Thursday, 19 January 2017
Ceisteanna - Questions - Priority Questions
National Spatial Strategy
3. To ask the Minister for Housing, Planning, Community and Local Government his plans to reform the national spatial plan; if he will confirm media reports that he plans to designate a number of economic gateways and hubs in his new plan and focus these designations solely on cities; and if he will make a statement on the matter. [2285/17]
Media reports over Christmas indicated that the Minister's replacement for the national spatial strategy will centre on cities as growth areas. That would not accommodate many regions, for example, the midlands and north west. In recognising the strategy's potential, the Mahon tribunal wanted it placed on a statutory basis. There is a review of the capital development plan, but surely it should not be undertaken in isolation when we do not have a commitment on the national spatial strategy or its successor? They should be undertaken in tandem so as to ensure that those regions are central to a new capital development plan.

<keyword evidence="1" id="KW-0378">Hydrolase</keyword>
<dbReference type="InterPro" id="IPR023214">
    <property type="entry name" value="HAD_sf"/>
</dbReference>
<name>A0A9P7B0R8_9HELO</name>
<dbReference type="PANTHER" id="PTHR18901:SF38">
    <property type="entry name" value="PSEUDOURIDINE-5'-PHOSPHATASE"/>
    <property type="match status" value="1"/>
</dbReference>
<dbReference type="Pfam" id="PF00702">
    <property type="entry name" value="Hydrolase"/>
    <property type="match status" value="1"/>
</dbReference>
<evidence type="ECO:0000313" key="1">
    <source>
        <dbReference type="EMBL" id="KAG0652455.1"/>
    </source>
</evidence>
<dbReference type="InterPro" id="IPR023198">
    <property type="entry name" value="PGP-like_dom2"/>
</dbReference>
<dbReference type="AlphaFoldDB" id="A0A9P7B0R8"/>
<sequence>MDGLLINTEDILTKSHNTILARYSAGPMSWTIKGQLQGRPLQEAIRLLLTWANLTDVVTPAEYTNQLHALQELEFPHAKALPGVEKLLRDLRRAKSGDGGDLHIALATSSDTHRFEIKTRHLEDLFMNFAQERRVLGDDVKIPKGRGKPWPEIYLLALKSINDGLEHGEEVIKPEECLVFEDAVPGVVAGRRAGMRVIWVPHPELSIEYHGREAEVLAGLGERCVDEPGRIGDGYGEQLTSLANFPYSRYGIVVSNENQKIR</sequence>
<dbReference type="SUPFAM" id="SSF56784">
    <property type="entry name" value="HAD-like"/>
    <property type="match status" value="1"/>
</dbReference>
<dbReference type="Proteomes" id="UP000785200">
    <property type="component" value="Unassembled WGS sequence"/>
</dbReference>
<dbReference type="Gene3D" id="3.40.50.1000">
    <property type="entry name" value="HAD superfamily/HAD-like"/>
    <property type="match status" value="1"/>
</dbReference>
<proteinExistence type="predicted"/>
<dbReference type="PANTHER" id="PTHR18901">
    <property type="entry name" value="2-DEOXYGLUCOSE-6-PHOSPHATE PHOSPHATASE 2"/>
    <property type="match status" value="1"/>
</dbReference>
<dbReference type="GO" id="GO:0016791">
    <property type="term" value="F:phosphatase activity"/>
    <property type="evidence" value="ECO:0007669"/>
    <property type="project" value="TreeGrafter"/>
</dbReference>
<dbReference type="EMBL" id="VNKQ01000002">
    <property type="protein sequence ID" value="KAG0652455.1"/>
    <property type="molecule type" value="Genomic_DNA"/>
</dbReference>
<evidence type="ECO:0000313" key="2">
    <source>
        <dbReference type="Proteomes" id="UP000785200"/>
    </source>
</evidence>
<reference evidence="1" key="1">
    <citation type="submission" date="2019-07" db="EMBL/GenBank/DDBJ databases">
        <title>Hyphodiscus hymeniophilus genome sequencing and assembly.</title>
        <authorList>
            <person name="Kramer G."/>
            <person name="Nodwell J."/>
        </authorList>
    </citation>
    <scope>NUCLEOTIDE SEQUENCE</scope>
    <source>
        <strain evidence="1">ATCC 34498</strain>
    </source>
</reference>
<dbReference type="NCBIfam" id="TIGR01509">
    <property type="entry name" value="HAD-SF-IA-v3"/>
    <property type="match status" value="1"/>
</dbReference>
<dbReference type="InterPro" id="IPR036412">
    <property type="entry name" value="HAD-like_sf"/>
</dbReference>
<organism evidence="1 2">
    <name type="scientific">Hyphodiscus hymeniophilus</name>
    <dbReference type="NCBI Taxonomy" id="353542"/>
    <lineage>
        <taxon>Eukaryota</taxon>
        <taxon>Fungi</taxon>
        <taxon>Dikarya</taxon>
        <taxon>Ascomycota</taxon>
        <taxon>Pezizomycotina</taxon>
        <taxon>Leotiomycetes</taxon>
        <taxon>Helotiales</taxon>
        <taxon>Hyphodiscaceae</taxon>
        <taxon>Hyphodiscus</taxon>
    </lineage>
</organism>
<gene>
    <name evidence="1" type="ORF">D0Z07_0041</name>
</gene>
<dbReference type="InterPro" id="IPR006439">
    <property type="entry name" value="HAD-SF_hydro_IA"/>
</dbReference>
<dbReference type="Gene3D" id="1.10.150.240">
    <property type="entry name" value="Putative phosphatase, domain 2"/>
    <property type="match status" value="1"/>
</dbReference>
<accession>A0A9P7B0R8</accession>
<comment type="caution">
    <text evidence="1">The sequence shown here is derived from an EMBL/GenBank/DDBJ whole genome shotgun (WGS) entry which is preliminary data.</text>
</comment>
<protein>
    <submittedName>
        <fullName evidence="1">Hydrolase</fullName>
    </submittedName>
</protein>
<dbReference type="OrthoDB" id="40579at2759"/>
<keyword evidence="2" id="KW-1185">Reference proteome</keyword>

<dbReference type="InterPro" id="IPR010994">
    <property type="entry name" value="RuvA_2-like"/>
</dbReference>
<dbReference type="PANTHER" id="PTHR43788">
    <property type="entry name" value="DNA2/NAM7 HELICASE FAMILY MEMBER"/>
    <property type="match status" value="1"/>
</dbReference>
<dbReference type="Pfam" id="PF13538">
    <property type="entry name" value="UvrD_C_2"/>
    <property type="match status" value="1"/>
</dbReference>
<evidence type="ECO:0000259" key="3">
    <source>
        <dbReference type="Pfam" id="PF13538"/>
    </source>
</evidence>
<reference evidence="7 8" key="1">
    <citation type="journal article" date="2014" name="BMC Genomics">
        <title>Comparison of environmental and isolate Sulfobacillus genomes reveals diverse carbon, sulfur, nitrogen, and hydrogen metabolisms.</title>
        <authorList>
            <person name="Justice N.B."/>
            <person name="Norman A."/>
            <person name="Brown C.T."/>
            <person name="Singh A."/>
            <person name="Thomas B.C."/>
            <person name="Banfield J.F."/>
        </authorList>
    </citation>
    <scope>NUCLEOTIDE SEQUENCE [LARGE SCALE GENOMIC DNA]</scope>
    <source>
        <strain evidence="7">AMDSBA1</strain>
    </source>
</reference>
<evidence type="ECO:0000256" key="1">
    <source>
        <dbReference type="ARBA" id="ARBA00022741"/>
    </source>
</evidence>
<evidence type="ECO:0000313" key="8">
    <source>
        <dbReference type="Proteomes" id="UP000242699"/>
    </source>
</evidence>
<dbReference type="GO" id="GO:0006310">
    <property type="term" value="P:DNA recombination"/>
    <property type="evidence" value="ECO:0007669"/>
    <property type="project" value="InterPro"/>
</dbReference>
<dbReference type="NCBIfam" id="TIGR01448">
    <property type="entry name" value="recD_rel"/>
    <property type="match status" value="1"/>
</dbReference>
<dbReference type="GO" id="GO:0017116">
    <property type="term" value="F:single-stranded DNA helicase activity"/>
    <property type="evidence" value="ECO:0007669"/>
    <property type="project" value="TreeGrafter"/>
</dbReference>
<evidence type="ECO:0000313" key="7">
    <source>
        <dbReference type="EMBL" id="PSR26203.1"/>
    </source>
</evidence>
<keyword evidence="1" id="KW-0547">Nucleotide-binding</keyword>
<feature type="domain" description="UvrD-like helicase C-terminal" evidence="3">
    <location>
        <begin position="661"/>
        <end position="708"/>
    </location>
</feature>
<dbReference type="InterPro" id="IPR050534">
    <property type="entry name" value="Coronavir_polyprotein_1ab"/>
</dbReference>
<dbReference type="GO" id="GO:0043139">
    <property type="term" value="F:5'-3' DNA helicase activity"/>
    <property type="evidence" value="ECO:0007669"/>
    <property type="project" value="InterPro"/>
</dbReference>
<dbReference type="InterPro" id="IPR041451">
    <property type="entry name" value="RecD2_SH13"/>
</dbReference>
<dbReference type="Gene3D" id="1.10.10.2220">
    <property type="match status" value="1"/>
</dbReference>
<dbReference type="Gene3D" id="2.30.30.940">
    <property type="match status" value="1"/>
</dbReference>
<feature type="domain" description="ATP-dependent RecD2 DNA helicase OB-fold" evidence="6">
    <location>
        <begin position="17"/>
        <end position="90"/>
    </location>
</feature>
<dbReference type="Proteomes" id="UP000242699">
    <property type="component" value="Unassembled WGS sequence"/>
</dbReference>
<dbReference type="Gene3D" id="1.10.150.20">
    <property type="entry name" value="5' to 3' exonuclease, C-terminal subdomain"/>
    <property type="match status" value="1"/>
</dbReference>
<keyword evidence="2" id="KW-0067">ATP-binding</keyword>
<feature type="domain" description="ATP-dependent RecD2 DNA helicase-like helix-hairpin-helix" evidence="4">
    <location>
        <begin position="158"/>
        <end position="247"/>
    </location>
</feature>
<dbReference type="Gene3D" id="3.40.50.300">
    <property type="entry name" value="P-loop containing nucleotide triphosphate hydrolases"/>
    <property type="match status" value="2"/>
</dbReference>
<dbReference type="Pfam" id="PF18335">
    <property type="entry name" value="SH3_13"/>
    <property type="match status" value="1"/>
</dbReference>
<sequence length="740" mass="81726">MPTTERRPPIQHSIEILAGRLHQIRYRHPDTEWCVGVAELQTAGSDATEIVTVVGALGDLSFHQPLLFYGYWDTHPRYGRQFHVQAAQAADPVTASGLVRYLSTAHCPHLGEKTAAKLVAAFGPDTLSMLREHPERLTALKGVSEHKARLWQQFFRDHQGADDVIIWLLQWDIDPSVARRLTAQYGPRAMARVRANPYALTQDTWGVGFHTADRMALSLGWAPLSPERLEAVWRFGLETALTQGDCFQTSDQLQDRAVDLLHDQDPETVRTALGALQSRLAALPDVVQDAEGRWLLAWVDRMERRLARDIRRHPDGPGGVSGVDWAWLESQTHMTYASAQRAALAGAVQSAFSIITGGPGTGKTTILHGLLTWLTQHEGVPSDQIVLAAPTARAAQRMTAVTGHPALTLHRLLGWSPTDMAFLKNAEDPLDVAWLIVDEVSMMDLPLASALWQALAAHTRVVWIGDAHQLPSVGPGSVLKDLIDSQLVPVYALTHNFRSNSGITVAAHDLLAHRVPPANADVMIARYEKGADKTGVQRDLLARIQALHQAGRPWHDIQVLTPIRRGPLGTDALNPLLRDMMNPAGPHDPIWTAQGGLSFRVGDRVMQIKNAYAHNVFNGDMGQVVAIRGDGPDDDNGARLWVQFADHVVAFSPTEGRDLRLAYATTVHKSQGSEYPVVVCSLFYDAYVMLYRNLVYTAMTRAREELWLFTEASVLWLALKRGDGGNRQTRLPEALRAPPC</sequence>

I welcome the opportunity to provide clarity on this issue because there has been some media coverage, particularly in the north west, that is inaccurate. Comments were made by the chief executive that were not accurate either.